O son, know that apart from Shaykh Ahmad al-Alawi (the founder of Lisan al-Din in 1912) this blog also came into being due to inspirations from Sidi Ahmad Zarruq (1442-1493). It's amazing how the holy spirits are so very alive. Mere thoughts of them could inspire one to do much good. Their barakah live on.
I was moved when I learned that Ahmad Zarruq had written so much that 'it was calculated that from the time of his birth till death, he wrote half a page a day.' (Al-Kuhin). He was not only a prolific writer, a scholar and a jurist, but also an influential spiritual teacher. He was a Shadhili Sufi Sheikh, a contemporary of Muhammad al-Jazuli (author of Dala'il al-Khayrat salawat).
Qawa'id al-Tasawwuf (The Principles of Sufism) is one of Sidi Ahmad Zarruq's more prominent works. The quotations below might have been taken from the same.
Sufism is not a mere thoretical teaching to occupy man's mind like a sort of acrobatic exercise in words and arguments. The practical part of it is the vital core without which the sufi does not deserve his title at all.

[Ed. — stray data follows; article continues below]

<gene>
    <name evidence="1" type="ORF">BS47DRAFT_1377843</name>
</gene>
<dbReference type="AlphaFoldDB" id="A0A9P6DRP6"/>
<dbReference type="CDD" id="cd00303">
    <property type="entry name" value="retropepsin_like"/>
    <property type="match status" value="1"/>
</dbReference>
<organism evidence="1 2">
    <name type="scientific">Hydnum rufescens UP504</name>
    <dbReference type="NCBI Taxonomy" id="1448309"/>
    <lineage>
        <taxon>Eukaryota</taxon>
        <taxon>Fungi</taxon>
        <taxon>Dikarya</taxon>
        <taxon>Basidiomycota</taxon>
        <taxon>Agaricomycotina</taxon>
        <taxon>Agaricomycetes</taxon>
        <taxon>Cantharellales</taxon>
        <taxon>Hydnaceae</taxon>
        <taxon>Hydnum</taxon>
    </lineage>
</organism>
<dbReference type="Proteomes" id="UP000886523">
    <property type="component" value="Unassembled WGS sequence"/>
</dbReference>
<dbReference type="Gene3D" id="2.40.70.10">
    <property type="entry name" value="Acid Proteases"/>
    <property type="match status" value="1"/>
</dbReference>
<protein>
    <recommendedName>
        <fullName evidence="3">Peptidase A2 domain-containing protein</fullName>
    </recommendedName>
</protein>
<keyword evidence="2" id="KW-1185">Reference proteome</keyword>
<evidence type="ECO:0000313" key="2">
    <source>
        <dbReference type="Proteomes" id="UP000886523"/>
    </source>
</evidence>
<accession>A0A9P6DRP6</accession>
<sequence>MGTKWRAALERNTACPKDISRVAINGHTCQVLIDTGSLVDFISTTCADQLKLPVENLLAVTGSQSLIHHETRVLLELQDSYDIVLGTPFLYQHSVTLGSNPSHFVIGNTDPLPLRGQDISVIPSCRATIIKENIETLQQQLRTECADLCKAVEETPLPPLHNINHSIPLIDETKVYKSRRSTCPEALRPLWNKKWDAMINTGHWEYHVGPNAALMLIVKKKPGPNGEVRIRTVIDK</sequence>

The principles of our way are five:
- fear of God in private and secret,
- adherence to the sunnat in word and deed,
- contempt for mankind in prosperity and adversity,
- satisfaction with God in all things great and small and
- having recourse to God in joy and sorrow.
The attitude of the sufi is of a more special kind than that of the jurist. Whilst the jurist represents Islam and seeks out that which removes objection regarding religious practices, the sufi looks for what leads to perfection in performing them.
His attitude to faith (iman) is more special than the theologian, since the latter considers what makes belief correct, whilst the sufi seeks what makes it more certain and firm.
His attitude is more special than both the mufasir (commentator of the Quran) and the muhaddith (traditionist), since these deal with the external structure of the text, whilst the sufi looks at the inner meaning and implication it bears.
May with the barakah of all the sufi saints past and present, we are able to live and breathe their teachings both inwardly and outwardly. Ameen Allahumma Ameen.
Ahmad Zarruq's quotations are from 'The Reflections of the Mystics of Islam', compiled by ZH Sharib.
Ahmad Zarruq's Tomb Pic credit: www.dar-sirr.com